How-To Geek

No Time Like The Present To Update Your Passwords; Zappos and Compromised

We harp on password security a lot around here and for a good reason. Security breaches are frequent and the best defense is a set of strong and varied passwords. Read on for a password refresher.

If you’re a or affiliate customer you likely received an email late last night explaining that:

We are writing to let you know that there may have been illegal and unauthorized access to some of your customer account information on, including one or more of the following: your name, e-mail address, billing and shipping addresses, phone number, the last four digits of your credit card number (the standard information you find on receipts), and/or your cryptographically scrambled password (but not your actual password).

Now, if you practice good password hygiene, you have nothing to worry about. You were using a single unique password for the site and even if the password file gets compromised the group responsible will find a only-for-Zappos password like “C&6!s6usWf#KvnT5”. If you’re not so good with password hygiene, the password might look more like “ThisIsTheOnlyPasswordIUseAnywhere” or, more accurately, like “balloon” or some other equally poor password.

If that’s the case, whether or not you’re using the poor passwords on a site that has been compromised or not, it’s time to start practicing good password hygiene. To that end you can get started by checking out our guide to recovering from an email password compromise (the mother of all password breaches and, even if it hasn’t happened to you, a great place to start) and our guide to getting started with LastPass password manager.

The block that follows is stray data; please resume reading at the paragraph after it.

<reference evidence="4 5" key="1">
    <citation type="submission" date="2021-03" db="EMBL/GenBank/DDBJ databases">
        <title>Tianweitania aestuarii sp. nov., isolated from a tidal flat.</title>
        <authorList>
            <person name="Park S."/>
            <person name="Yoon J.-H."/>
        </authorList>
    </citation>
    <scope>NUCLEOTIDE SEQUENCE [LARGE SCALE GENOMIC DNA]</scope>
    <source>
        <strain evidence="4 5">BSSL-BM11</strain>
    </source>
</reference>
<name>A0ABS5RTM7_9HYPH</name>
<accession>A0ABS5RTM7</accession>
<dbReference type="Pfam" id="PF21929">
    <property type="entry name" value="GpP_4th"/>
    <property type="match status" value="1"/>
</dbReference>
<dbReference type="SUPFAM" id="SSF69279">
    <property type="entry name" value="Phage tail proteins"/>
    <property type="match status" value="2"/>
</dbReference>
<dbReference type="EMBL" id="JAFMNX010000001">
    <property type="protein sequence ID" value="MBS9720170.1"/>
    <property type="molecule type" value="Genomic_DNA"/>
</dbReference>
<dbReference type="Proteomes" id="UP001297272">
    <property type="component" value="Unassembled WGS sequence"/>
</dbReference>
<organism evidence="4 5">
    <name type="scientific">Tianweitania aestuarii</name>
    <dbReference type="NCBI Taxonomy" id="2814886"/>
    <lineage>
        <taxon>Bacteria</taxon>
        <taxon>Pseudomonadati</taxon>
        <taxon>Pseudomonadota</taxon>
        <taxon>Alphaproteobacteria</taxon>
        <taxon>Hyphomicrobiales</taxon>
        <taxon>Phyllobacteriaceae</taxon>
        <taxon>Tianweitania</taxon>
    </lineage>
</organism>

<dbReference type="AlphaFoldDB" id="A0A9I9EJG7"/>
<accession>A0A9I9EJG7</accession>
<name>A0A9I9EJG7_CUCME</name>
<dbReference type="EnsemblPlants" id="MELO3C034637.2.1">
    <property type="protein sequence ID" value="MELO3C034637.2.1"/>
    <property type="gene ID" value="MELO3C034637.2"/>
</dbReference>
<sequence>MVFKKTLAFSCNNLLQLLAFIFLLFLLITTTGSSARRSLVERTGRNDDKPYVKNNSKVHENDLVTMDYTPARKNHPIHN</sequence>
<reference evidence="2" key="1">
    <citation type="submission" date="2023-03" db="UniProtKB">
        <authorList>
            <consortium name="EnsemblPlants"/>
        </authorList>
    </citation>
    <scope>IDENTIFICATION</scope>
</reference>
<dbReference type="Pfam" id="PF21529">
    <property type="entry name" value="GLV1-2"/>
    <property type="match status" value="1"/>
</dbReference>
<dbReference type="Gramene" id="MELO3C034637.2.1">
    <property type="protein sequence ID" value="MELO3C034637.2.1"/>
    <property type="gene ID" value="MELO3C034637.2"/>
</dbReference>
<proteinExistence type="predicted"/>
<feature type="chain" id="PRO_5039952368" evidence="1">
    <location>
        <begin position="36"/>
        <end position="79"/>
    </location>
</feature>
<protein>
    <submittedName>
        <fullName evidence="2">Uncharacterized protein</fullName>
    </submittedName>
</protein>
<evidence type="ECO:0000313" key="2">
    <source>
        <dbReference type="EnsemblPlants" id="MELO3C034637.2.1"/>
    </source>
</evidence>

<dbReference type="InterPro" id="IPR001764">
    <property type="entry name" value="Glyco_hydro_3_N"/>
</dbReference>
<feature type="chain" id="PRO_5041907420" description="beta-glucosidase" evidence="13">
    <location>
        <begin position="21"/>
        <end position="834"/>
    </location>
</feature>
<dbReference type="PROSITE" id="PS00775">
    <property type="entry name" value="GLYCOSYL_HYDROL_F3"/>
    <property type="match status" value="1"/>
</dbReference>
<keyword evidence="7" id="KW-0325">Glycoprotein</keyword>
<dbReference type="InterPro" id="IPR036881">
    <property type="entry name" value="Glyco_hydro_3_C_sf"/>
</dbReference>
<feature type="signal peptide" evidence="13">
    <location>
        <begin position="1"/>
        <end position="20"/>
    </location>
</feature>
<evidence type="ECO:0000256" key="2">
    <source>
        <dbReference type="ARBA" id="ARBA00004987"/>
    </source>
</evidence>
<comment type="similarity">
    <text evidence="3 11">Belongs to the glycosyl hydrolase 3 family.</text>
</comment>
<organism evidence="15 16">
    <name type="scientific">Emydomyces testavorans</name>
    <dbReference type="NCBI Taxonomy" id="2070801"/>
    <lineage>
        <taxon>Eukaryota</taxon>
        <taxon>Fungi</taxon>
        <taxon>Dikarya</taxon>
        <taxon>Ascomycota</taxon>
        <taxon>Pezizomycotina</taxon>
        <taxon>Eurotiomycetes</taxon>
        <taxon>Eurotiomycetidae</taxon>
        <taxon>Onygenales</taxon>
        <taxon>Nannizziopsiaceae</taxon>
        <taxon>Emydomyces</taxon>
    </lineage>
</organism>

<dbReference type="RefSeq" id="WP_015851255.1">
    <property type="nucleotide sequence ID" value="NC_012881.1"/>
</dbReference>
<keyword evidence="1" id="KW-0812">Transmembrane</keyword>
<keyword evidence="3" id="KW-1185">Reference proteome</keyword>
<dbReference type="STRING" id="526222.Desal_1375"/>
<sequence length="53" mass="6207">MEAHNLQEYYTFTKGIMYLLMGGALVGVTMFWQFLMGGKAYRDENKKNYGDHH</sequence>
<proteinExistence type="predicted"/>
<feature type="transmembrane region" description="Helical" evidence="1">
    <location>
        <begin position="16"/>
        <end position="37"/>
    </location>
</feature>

Jason Fitzpatrick is a warranty-voiding DIYer who spends his days cracking opening cases and wrestling with code so you don't have to. If it can be modded, optimized, repurposed, or torn apart for fun he's interested (and probably already at the workbench taking it apart). You can follow him on if you'd like.

  • Published 01/16/12

Comments (4)

  1. TheFu

    I believe the length of “ThisIsTheOnlyPasswordIUseAnywhere” would prevent a cracker from gaining access, assuming standard encryption was used. Basically, length matters most when it comes to creating passwords. The cracker doesn’t know that you didn’t use a number or symbol and after the dictionary attacks have failed, they only have brute force methods left.

    Length matters for passwords. 13+ characters not in a dictionary are the minimum, but 20+ is advisable as graphics cards become more and more powerful. I read that any 12 character password would be discovered in less than 24 hours about a year ago using GPU processing on less than a $2000 PC. It is only going to get worse, so longer passwords are important.

    Many of the time-to-crack password tables on the internet were creating assuming CPU-only methods. GPUs with over 250 pipelines are exponentially faster.

  2. Rod

    Ugh, I used Zappos YEARS ago on an old email account yet I don’t remember the information to either of them.

  3. Forensic Penguin2

    This is exactly the reason I use Password Gorilla (Win, Mc and Linux – free) to manage my passwords, it was easy to do another 16 charachter secure password. And I used a toss-away mail address.

  4. Doc

    I store my passwords in KeePass Portable. I’ve never used either service, but I’ve heard that the really secure passwords are the *longest* passwords – it would take a brute-force attack several years to generate the correct password. An 8- or 10-character password would be broken in a matter of hours, even if it was something like “aJ8!3k_f” … longer passwords are *definitely* better.

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